The weather is beautiful off the Portugal coast right now, and we’re having lots of sampling success. We just finished deploying various nets to sample microplastic particles, zooplankton, and gelatinous zooplankton.
The net sampling starts with this 1.5m diameter WP3 net. The net is dropped to 100 m, and towed vertically to collect gelatinous zooplankton (jellyfish, if you will) and their ingested microplastics.
Next, we tow a Bongo net, which consists of two nets side-by-side. The nets are towed laterally for about 30 minutes at 50 m depth. These collect suspended particles and zooplankton.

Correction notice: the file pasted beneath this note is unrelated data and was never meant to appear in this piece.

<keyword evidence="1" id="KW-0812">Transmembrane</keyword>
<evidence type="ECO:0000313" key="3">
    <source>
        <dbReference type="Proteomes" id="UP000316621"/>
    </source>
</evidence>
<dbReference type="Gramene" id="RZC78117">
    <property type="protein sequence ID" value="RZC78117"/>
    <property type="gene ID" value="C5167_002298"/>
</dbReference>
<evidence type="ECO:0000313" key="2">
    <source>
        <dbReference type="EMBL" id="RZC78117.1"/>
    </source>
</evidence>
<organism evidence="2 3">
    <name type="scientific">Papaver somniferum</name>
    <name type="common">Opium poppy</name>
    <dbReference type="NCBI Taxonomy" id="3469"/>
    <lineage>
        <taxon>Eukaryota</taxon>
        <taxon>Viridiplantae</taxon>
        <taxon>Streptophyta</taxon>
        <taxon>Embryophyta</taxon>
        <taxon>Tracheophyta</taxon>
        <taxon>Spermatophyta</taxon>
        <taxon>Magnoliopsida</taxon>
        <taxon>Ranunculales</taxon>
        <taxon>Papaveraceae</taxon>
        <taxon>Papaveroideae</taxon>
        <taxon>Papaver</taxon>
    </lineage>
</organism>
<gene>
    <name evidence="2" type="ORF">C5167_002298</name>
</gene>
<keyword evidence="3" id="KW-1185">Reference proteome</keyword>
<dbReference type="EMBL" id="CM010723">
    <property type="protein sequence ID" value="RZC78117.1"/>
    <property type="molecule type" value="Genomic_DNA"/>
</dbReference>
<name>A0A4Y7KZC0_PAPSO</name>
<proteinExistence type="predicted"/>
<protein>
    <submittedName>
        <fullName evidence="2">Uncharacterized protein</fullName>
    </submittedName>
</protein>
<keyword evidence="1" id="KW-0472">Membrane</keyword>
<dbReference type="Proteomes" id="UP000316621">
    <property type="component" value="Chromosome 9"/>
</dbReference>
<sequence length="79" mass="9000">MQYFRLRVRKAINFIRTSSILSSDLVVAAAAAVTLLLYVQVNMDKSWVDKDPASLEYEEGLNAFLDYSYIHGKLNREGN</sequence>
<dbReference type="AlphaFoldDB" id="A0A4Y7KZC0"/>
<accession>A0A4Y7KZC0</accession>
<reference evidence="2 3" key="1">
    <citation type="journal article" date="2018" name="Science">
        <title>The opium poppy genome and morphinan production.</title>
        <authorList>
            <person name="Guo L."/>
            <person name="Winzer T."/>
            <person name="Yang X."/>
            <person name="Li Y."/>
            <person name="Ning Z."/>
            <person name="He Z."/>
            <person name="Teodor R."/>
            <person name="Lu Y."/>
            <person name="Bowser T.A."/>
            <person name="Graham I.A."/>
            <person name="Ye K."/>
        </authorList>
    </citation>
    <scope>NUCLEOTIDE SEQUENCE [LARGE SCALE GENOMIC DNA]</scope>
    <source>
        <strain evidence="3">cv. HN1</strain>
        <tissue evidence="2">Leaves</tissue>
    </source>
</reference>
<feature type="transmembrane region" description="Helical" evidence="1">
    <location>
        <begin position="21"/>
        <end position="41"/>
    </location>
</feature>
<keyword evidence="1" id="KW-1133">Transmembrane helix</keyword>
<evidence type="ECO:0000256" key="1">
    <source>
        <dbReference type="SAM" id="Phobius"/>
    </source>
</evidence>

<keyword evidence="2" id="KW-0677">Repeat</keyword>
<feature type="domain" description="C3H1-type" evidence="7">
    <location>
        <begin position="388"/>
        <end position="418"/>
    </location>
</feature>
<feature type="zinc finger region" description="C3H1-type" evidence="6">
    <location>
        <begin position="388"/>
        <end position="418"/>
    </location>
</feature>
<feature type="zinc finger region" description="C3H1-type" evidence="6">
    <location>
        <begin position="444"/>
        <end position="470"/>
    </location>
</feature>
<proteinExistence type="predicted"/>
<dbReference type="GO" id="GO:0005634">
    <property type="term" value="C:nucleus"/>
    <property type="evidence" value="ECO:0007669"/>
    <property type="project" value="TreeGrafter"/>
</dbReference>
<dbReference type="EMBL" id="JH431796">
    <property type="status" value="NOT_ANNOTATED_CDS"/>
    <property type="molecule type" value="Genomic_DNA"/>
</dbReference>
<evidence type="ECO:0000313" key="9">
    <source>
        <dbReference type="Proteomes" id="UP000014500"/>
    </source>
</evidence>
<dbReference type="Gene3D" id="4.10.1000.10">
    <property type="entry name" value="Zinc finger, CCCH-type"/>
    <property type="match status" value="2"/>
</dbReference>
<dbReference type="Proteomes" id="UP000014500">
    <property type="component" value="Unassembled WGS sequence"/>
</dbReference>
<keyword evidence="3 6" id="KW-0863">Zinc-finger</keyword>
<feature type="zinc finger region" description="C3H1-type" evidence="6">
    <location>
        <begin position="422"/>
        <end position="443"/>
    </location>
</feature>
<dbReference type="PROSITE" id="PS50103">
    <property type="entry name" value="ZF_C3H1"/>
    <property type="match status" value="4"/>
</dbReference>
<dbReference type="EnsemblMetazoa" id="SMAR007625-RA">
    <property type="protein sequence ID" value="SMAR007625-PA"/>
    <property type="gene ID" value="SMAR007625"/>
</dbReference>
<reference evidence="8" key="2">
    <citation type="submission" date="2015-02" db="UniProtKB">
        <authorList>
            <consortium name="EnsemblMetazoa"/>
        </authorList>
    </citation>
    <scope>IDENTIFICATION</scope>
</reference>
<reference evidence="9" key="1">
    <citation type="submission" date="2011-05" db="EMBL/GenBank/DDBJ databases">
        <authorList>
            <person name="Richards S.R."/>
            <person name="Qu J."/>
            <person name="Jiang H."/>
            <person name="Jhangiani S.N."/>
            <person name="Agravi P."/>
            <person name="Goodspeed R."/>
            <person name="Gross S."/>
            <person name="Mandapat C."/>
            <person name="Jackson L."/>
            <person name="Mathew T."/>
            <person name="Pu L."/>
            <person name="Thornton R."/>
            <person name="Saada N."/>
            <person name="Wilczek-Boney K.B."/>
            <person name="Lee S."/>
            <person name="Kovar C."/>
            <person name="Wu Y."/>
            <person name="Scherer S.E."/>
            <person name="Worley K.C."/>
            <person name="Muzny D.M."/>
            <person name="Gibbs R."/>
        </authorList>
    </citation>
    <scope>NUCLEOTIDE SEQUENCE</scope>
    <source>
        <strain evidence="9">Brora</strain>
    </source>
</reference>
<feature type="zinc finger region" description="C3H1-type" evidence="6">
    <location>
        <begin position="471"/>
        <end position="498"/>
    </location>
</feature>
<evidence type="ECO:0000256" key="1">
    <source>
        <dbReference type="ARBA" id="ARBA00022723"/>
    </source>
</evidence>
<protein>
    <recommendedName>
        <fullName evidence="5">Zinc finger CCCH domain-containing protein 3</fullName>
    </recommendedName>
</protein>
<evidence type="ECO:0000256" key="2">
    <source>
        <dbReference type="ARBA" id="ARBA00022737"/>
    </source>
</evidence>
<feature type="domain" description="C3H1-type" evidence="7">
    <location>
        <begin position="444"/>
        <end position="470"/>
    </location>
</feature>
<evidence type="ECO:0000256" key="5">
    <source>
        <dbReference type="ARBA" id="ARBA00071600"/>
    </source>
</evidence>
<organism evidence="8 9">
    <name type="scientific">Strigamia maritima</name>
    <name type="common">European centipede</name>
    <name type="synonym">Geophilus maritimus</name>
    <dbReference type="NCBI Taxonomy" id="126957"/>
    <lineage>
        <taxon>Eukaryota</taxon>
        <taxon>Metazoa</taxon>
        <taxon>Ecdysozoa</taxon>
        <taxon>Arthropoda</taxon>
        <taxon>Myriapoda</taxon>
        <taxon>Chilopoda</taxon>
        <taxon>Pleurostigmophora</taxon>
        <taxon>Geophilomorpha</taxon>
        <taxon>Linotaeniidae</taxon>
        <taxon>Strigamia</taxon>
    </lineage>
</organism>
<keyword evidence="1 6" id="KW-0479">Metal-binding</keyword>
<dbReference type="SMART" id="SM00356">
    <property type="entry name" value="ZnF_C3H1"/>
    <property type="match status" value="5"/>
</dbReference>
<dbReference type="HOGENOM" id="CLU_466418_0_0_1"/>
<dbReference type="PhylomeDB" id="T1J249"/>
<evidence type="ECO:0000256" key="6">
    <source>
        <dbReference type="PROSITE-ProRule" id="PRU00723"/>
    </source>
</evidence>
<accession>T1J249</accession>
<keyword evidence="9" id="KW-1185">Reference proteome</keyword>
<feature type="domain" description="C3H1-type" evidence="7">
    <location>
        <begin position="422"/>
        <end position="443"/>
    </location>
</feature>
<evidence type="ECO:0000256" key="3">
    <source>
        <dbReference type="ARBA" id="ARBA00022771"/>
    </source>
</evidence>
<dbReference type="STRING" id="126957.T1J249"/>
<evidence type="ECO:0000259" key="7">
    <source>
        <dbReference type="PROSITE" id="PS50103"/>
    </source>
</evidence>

Finally, we tow a catamaran trawl, which floats on the sea surface and scoops up floating particles and zooplankton down to about 30 cm depth.
Most of the net tows are full of zooplankton (like these blue copepods) and a few juvenile fish.
The second catamaran tow today passed through an accumulation zone formed at the sea surface by Langmuir circulation. These zones are easy to identify because they form long lines of foam, algae, sticks, and other floating debris. That net tow sampled a variety of mm-cm sized plastic fragments of different colors, shapes, and types.